Referring to FIGS. 13 and 14, a sixth embodiment of this invention comprises parts similar to those illustrated with reference to FIGS. '1 and 2 and designated with like reference numerals. In these figures, the cupshaped vessel 21 is shown as a bell jar and the cover 22, as a base plate therefor. Here, the cathode 31 is of a cylindrical shape and the holder 33 comprises a plurality of cylinders 76 for the objects 34 rotatable around their respective axles 77 arranged in the manner later described along a circle having the center on the axis of the cathode 31. The driving means 36 drives a turn table 78 through a gear 79 to revolve the cylinders 76 around the axis of the cathode 31. The cylinder axles 77 extend through the turn table 78 and are carried by gears 81, respectively, engaging with a center gear 82 fixed to the base plate 22. An O-ring 83 is disposed around the axle of the gear 79. It is possible with the sixth embodiment to simultaneously carry out the sputtering onto the objects 34 about three times as much in number as the objects dealt simultaneously with a single cylindrical holder having the surface along a line depicted with dot-dash line 85 in FIG. 14. In addition, it is possible to have uniform films sputtered onto the objects 34 having a complicated shape, particularly indents, because the objects 34 are directed towards the cathode 31 at one time during the operation and aslant thereto at another time as a result of rotation of the cylinders 76 about their respective axes.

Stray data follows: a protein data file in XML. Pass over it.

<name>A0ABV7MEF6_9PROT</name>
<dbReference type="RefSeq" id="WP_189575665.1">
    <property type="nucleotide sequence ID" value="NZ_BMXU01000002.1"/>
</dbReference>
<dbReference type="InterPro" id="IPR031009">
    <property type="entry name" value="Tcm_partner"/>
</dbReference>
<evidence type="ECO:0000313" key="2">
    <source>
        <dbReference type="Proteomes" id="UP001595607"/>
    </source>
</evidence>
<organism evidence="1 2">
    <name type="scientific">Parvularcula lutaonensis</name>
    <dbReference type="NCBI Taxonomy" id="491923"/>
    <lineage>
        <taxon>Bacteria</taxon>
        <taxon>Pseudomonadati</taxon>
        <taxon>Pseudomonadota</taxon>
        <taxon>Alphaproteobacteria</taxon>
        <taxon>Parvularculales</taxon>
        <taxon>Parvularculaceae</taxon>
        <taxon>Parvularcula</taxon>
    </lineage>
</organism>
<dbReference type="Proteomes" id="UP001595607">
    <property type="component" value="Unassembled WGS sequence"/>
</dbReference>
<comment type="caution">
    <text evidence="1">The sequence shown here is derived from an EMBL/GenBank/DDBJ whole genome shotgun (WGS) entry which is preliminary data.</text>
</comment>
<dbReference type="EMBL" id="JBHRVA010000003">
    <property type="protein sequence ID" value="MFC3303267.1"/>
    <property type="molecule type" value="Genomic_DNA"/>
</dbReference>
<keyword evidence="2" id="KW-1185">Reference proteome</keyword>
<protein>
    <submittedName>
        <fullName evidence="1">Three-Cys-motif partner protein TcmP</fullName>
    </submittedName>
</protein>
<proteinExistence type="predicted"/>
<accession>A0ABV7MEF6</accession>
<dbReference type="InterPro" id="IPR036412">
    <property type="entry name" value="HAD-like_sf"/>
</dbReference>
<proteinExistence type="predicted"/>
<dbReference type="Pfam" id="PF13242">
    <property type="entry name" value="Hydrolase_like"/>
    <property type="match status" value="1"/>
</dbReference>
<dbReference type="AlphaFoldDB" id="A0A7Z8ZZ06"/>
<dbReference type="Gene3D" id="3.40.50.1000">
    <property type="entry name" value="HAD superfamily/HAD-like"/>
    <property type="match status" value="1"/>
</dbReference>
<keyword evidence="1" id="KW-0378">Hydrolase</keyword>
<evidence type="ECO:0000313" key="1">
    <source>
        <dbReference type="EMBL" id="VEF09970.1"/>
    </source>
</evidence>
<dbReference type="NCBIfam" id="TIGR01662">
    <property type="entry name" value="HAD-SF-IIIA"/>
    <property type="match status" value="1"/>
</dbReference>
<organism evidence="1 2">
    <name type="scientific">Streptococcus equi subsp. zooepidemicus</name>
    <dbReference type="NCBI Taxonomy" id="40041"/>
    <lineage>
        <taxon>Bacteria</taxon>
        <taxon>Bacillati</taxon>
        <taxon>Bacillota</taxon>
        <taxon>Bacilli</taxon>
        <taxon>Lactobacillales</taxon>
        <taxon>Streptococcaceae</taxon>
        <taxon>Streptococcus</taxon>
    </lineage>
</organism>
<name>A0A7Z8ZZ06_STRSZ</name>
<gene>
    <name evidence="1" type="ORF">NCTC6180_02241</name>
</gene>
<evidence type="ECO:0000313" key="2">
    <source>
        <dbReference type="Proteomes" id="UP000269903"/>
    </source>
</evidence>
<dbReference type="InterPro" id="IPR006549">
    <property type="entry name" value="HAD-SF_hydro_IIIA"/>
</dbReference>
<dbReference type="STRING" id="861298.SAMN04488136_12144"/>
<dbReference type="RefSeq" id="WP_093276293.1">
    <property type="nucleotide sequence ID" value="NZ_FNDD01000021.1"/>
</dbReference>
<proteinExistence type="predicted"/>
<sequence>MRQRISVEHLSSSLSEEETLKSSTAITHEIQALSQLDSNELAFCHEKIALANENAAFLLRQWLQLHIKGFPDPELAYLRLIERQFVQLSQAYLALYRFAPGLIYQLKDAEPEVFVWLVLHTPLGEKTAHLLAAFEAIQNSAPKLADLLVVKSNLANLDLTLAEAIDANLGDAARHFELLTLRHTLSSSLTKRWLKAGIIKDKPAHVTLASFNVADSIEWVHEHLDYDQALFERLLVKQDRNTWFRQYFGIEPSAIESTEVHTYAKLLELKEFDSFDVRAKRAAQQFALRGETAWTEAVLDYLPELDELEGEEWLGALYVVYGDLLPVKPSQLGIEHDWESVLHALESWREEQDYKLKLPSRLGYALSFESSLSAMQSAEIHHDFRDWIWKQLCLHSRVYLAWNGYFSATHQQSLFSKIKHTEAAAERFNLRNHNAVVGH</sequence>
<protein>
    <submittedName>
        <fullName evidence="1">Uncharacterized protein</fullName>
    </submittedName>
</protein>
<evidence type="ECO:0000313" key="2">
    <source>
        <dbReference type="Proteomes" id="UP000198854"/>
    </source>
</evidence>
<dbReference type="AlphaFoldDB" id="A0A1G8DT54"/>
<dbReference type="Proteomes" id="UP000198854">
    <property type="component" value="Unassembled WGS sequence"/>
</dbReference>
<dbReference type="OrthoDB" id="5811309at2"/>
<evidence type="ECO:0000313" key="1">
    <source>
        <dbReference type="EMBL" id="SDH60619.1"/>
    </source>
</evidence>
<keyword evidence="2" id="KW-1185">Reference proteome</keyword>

Referring further to FIG. 14, one or more cathodes 31A may be disposed around the holder 33 to provide a sputtering device of the inverted magnetron type. The coil means 41A and the electron trap 42A thereof may be arranged as shown. It is possible with a plurality of cathodes 31A arranged in this manner to sputter a plurality of substances successively onto the objects 34 without the objects 34 being removed from the holder 33 and without the vacuum broken throughout the successive sputtering. With a similar arrangement, it is possible to sputter an alloy of the cathode materials onto the objects 34.

Finally referring to FIG. 15, a cylindrical cathode 31 may comprise sectors 86, 87, and 88 of different materials to sputter a ternary-system alloy of the materials onto the objects 34.

While the present invention has thus far been described, it should be understood that various modifications are possible. For example, the metal plates 43 of the electron trap 42 for the first embodiment may directly be attached to the holder 33 as shown at 43A with dash-dot lines in FIG. 2. The electron trap 42 and- /or other parts may be forcibly cooled by means not shown. In addition, it is possible to combine in various manner the parts described in conjunction with several embodiments of this invention.